SEE ALSO: Cadillac Buyer's Guide
1999 Cadillac Escalade
By Tom Hagin
SPECIFICATIONS Manufacturer's Suggested Retail Price $ 45,875 Price As Tested $ 46,525 Engine Type OHV 16-valve 5.7 Liter V8 w/SCFI* Engine Size 350 cid/5733 cc Horsepower 255 @ 4600 RPM Torque (lb-ft) 330 @ 2800 RPM Wheelbase/Width/Length 117.5"/77"/201.2" Transmission Four-speed automatic Curb Weight 5592 pounds Fuel Capacity 30 gallons Tires (F/R) P265/70R16 Brakes (F/R) Disc (ABS)/drum (ABS) Drive Train Front-engine/all-wheel-drive Vehicle Type Five-passenger/five-door Domestic Content N/A Coefficient of Drag (Cd.) N/A PERFORMANCE EPA Economy, miles per gallon city/highway/average 13/16/14 0-60 MPH 11 seconds Maximum payload capacity 1666 pounds Maximum towing capacity 6000 pounds * Sequential central-port fuel injection
Some years ago I toured Bruce Canepa's vehicle fabrication shop in Santa Cruz, California. Canepa specializes in customizing General Motors full-sized SUVs and is world-famous for his attention to detail.
As new Yukons, Tahoes and Suburbans pulled up for the Canepa transformation, I wondered why General Motors didn't offer its own upscale variation of the same vehicles. It took a few years and GMC's top-line Yukon Denali appeared first. Now Cadillac has entered the fray with its Escalade, the first four-wheel-drive to ever wear the prestigious Cadillac crested wreath.
OUTSIDE - In addition to its almost chrome-free appearance, Escalade buyers get their own distinct grille, hood and front fenders, along with body-color bumpers, rearview mirrors and fender flares. Integrated running boards are also body-colored, and a set of reflector optic headlamps sit above inset fog lamps. Cadillac's familiar logo sits prominently in the center of the grille, which is wrapped in the only bright trim piece on the entire truck. A Class III receiver-type tow hitch is cleverly hidden behind the rear valance, and a pair of tow hooks reside behind the front bumper. Escalade-specific six-spoke polished aluminum wheels resemble those on the Denali's, but again, the insignia on each wheel identifies this SUV as a Cadillac.
INSIDE - Five adults can travel very comfortably in the Escalade. The interior is more luxurious than the Yukon Denali, with softer "Nuance" perforated leather upholstery, much like the material used in the company's sedans. Strips of Zebrano wood trim inserts make things inside even more luxurious. Heated seats are standard for four passengers and separate audio controls and headsets are provided for those riding in back. GM's OnStar navigation system is standard equipment and now features a new three-button keypad in the overhead console. The driver presses a button, then speak into the built-in microphone to have a myriad number of tasks performed. A three-channel HomeLink system, which can be programmed to open garage doors and automatic gates and operate home lighting systems, is also standard.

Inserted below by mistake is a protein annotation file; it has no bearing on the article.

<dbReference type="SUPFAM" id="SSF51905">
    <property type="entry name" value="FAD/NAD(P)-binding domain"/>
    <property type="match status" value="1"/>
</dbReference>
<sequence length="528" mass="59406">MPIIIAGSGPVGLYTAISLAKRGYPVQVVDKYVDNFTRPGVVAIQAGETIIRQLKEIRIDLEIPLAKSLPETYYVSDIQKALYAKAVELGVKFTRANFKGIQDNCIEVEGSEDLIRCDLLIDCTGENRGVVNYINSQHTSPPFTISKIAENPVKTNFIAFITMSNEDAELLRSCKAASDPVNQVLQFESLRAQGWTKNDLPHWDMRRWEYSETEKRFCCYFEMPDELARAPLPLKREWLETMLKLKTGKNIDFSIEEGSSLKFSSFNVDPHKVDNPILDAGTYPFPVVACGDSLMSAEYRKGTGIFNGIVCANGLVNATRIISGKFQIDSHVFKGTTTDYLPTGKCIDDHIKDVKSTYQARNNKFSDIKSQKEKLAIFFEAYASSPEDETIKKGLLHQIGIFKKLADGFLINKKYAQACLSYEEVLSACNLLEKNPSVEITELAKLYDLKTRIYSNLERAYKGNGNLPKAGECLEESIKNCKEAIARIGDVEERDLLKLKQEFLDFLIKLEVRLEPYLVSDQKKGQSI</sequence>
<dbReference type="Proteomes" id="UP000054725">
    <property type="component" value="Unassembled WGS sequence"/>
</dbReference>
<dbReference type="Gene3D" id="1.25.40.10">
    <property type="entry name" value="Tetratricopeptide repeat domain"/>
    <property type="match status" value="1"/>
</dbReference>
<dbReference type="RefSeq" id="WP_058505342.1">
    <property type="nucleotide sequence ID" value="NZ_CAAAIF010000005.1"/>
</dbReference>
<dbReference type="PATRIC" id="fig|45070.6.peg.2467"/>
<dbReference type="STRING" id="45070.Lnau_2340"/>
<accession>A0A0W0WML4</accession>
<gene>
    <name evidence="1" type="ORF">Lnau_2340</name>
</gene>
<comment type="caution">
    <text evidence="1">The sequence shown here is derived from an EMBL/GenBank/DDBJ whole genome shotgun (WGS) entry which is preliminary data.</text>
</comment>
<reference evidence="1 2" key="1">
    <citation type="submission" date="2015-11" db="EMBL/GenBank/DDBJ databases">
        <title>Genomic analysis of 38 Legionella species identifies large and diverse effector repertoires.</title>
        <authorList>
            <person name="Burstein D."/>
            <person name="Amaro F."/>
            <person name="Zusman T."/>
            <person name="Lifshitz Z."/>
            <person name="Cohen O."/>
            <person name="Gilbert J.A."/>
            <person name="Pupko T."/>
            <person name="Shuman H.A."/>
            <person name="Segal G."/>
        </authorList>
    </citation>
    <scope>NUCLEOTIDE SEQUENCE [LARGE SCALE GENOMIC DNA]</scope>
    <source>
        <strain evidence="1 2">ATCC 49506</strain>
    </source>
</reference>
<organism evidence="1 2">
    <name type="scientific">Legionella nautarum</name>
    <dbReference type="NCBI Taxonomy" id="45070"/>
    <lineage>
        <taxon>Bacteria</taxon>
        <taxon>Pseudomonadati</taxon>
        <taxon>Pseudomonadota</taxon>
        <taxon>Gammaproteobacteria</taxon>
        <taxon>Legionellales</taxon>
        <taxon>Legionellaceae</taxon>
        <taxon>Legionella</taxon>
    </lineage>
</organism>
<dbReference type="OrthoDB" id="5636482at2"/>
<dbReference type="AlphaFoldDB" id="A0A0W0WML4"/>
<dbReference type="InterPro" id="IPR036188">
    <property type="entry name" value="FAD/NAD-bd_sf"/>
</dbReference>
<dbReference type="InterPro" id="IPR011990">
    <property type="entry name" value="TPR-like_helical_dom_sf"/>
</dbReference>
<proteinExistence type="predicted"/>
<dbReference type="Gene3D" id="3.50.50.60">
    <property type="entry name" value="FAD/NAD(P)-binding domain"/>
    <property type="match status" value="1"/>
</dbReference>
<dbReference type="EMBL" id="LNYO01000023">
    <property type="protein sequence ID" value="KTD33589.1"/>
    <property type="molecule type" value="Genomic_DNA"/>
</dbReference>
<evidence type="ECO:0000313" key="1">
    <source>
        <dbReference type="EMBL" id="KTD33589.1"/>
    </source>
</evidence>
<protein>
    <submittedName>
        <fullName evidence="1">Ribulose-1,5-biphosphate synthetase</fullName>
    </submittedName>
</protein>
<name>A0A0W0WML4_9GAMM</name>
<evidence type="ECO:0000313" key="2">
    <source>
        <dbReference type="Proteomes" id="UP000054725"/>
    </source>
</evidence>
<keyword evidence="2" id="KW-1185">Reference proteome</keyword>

ON THE ROAD - Under the hood is GM's venerable 5.7 liter, 350 cubic-inch V8, a design that goes back more than 40 years. Technology like sequential central-port fuel injection, computerized engine management controls, 100,000-mile platinum-tipped spark plugs and electronic ignition have modernized the engine to make it more efficient than ever. It produces 255 horsepower and 330 lb-ft of torque, which is more than enough for most duties. Lots of torque means impressive towing capabilities, as evidenced by Escalade's 6000-pound towing capacity. Four-wheel-drive is handled by AutoTrac, a system that allows the driver to choose between 2WD, automatic 4WD, traditional 4WD High and a four-wheel low range. It's activated on-demand by pressing dashboard- mounted buttons. An electronically-controlled four-speed automatic transmission is the sole gearbox available.
BEHIND THE WHEEL - Escalade rides on a full truck chassis, specially tuned for a smooth, comfortable ride. The front suspension is fully independent and utilizes A-arms and torsion bars, while the rear is a typically truck solid rear axle with two-stage leaf springs. Bilstien- brand shocks are used as well, along with massive anti-sway bars front and rear. Large and heavy, the Escalade feels every bit like a 5500-pound vehicle. It handles well enough, and can even tackle twisting roads with relative ease. Quick direction changes, however, produce lots of sway and body roll. Speed-sensitive steering which GM calls Electronic Variable Orifice (EVO) power steering, is standard. EVO gives good, communicative road feel, and the Escalade handles as well as any of the current crop of trucks and SUVs. Braking duties are handled by large front disc and rear drum brakes, with a four-wheel anti-lock braking system offered as standard equipment.
SAFETY - Dual airbags, side impact beams and ABS are standard.
OPTIONS - Swing-out doors in place of the traditional tailgate are a no-charge option.